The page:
Merciful First Impressions: Abdul’s Story

by | Dec 21, 2019

 

Turmoil. Conflict. Chaos. These are just a few words that come to mind when I was asked to share my story. My story begins 34 years ago, I lost 17 members of my family as a result of the Afghanistan crisis. People I loved and cared about were gone too soon, I didn’t have time to even process what I’d lost, I was fighting to stay alive. I knew I needed to escape my country. With so much hardship surrounding me, it was hard to be optimistic. I would close my eyes and pray it would be over soon.

My focus was to leave Afghanistan, I knew it wasn’t going to be easy. I faced a long and hard journey ahead of me.  I escaped to Pakistan and shortly after I fled to Hamburg, Germany. It was there where I finally saw a gleam of hope: Catholic Charities’ Refugee Services. A friend referred me to the program and as soon as I stepped into the office, I immediately felt welcomed. Catholic Charities took me in and provided a safe refuge for me to resettle in San Diego.

“I escaped to Pakistan and shortly after I fled to Hamburg, Germany. It was there where I finally saw a gleam of hope: Catholic Charities’ Refugee Services. A friend referred me to the program and as soon as I stepped into the office, I immediately felt welcomed. Catholic Charities took me in and provided a safe refuge for me to resettle in San Diego.”

My first year in San Diego I immersed myself into the culture of America. I learned English at a nearby community college. After completing my language course, I got an offer to work at Catholic Charities in transportation. Throughout the years, I got involved in several programs in a few different departments, but now my official title is Driver for Catholic Charities’ Refugee Services.  

I feel very blessed to be in my position. Families come to me after weeks of traveling, days of long flights and hours of no sleep. Many refugees come with nothing—no luggage or bags, just the clothes on their backs, the weight of the world they just escaped and a dream of a better life.  

Even though I love what I do, my job is not always easy. Every day I’m picking up between five, sometimes up to ten, families. We help all kinds of people coming to America: widows, orphans, the elderly. Many of these refugees are exhausted, disabled, sick, pregnant or have small children in tow and don’t have the energy to talk. Our program helps refugees from more than 80 different countries, which means I also need to have a general understanding of various cultures.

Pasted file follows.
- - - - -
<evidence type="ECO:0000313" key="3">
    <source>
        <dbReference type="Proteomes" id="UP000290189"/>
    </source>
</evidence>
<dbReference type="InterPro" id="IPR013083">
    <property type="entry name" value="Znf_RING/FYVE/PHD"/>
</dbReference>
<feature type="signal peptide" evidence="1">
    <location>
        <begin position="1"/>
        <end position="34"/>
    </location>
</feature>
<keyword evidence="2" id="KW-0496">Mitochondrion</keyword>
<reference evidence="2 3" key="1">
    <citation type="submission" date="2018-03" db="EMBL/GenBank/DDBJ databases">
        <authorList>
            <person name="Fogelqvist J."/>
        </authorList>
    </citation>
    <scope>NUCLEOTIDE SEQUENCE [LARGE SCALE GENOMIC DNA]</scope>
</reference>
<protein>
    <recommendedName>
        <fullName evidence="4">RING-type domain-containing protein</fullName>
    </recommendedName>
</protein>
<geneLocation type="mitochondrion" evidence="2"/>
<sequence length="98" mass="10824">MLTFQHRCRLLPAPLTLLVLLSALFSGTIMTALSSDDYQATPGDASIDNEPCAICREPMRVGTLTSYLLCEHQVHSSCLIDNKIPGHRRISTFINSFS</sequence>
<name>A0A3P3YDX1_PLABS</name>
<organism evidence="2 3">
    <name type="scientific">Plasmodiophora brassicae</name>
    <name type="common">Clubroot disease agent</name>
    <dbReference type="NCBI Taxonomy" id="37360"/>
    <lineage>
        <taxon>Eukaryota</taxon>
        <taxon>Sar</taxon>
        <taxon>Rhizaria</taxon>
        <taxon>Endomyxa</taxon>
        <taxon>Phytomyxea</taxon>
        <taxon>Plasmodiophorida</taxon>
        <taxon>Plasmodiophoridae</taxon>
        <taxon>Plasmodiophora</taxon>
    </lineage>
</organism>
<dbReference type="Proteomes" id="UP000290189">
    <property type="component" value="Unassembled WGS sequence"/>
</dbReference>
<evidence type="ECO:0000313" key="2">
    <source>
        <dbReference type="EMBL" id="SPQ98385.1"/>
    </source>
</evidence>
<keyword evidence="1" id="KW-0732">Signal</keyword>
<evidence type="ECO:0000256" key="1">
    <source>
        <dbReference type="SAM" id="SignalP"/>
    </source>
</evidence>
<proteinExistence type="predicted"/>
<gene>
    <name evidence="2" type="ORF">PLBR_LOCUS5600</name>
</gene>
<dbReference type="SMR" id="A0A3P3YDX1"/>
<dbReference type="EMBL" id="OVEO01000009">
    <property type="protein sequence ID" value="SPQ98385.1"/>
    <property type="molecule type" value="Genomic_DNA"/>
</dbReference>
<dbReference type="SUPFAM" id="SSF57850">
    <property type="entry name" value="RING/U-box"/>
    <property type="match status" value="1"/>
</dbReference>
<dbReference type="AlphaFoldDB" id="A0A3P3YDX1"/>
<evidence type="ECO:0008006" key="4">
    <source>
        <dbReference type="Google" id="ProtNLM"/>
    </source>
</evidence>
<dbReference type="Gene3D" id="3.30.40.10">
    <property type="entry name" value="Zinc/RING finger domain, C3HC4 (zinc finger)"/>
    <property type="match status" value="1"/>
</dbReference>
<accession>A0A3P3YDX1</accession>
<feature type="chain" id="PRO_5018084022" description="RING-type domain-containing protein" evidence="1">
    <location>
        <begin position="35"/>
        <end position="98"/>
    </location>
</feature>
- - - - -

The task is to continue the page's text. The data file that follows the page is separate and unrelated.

I am the first impression and interaction for each of these refugees. I am the first person they try and talk to when they are scared, exhausted and barely comprehending they don’t have to run anymore. Not only do I pick up refugees from the airport, but I am also responsible for driving these families while they are receiving services in their program. From citizenship appointments to finding housing and medical care, I have the opportunity to connect with people each time I drive them.  

Something particularly special about my position is seeing how I made an impact on lives years later. Many years ago, I picked up a family from the Congo with a four-year-old daughter. Two years ago, she returned to Catholic Charities as a caseworker.. Another man I picked up years ago went off to college and eventually returned to Catholic Charities as my supervisor. He also became my teacher at City College, and now is getting a PhD and working for the county. I love being able to see how our journeys intertwined and where these families are now. It is truly a blessing to watch everything come full circle and be a part of Catholic Charities’ mission to help these marginalized people succeed.  

I cannot express enough how much Catholic Charities impacted my life. They graciously sponsored my family and brought my mom, dad, sister and brother to San Diego. In addition, Catholic Charities helped me go back to Afghanistan to marry my wife and bring her back to the States. Today, we have a family of five kids (three of which just graduated from California universities). It goes to show the compassion of Catholic Charities. Everyone here goes the extra mile to help people get to a safe place and put them on a path of success.  

Catholic Charities has created a second home of love, respect and mercy for all those in need. For both the refugees and all of us who work at Refugee Services, Catholic Charities has developed a friendly and loving environment that makes it an amazing community to be a part of. Through their Refugee Services program, I am able to provide for my family while helping other people who are in the position I was once in.  

“Catholic Charities has created a second home of love, respect and mercy for all those in need. For both the refugees and all of us who work at Refugee Services, Catholic Charities has developed a friendly and loving environment that makes it an amazing community to be a part of.”  

Every day I continue to pray for Catholic Charities and all the refugees that we help. I pray that God continues to use me to show His mercy and grace to others through every interaction.


Abdul’s story illustrates just how vital it is to have a welcoming and supportive community when building a new life and home in a new country. We ask that you give a gift today that empowers us to act on behalf the poor, vulnerable and marginalized in our communities.